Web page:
One man. One ring. One bowling alley. In 2006, these three came together to form ... a nightmare for Justin Blair. While bowling, Blair's ring slipped off his finger, and he came home without it, much to his wife's dismay.
"I was upset," Justin Blair's wife, Becky, said.
"The couple returned the next day to search again, but nothing," a reporter for WISC said.
After eight years with Blair keeping in touch with the Wisconsin bowling alley, his ring was finally found.
The Sugar River United Methodist Church bought the bowling alley and tore up the lanes, with plans to turn the property into its new worship space. After what Becky called a "shot in the dark," the ring was found.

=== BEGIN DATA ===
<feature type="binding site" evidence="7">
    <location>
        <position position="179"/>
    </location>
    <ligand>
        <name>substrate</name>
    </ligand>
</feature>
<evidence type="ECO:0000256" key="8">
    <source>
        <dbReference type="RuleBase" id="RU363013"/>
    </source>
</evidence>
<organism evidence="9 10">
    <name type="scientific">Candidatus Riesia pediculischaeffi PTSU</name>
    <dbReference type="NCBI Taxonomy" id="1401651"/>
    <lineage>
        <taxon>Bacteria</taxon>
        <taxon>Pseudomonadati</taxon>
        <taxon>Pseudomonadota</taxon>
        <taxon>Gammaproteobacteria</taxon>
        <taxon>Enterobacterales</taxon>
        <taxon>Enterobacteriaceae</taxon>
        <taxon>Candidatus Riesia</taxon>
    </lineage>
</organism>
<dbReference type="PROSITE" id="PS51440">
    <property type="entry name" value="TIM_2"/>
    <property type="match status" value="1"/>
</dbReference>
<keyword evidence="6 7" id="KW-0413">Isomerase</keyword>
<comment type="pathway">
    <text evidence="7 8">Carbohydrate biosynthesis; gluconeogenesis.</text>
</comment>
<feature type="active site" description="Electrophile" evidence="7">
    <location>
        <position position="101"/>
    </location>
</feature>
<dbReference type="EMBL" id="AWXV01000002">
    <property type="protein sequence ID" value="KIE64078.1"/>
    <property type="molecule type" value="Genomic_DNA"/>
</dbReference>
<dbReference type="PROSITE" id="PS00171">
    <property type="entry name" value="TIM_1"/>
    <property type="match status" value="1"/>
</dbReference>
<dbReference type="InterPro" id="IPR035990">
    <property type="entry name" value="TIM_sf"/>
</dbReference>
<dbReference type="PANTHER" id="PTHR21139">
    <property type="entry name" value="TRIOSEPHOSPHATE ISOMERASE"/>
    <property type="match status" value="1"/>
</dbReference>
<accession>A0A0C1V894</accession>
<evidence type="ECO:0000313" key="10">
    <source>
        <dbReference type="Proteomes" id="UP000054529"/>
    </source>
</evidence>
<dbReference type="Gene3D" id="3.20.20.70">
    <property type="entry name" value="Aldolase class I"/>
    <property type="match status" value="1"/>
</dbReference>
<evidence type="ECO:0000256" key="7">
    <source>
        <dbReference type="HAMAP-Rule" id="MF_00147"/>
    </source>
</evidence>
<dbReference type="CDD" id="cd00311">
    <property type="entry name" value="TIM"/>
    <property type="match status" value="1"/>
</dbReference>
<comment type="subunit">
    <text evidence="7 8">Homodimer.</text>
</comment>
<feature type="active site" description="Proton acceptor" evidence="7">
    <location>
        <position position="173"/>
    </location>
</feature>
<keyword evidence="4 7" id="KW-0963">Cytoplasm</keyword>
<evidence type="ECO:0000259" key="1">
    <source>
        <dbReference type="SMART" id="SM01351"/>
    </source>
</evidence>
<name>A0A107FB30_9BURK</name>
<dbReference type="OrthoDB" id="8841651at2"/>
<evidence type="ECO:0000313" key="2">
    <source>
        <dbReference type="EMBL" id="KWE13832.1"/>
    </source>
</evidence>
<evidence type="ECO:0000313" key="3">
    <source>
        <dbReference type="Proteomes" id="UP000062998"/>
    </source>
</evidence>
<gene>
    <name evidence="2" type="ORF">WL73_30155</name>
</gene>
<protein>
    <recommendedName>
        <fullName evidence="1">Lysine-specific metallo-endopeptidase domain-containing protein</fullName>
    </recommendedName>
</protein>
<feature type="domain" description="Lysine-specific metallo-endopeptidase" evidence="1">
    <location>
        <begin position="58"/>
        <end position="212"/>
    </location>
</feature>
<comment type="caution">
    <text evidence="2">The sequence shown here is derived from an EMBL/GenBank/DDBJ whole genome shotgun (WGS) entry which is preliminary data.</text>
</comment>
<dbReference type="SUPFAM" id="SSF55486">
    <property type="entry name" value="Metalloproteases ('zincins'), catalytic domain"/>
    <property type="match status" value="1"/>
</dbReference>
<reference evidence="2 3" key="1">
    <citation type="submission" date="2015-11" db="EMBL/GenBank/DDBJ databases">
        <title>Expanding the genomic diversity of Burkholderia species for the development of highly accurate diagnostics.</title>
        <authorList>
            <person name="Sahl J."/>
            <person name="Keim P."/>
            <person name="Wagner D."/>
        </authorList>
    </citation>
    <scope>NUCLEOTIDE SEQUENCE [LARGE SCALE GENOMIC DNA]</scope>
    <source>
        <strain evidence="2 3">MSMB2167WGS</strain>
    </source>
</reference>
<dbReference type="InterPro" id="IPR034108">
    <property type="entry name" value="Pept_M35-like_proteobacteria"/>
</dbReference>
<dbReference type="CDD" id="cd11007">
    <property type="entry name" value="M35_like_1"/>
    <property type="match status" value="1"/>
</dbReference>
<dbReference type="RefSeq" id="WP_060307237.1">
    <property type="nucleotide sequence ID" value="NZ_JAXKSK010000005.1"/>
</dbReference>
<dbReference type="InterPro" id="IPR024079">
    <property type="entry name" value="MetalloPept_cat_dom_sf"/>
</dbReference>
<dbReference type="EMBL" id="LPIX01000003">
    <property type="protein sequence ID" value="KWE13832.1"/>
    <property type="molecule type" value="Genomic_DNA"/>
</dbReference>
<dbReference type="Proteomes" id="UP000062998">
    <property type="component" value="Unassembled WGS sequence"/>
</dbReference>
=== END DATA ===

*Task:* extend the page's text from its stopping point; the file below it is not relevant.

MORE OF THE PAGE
"Figuring the lanes would be torn up, she asked the church for help. ... Eight years later, Justin's ring was back where it belonged," the WISC reporter said.
The church found the ring underneath a gutter.
And so we can say this story has a "happily ever after," but with articles like this one, which coaches men on how to tell their wives they lost their ring, it must happen pretty often. Our favorite tip was not to send a vague, "guilty-sounding" text message, which might just freak out said wife.
Although it happens to women, too. Just last month, an Arizona woman accidentally gave her wedding ring away to trick-or-treaters.
Maybe some good luck will come knocking on her door soon. Hey, it took eight years for the Blairs.
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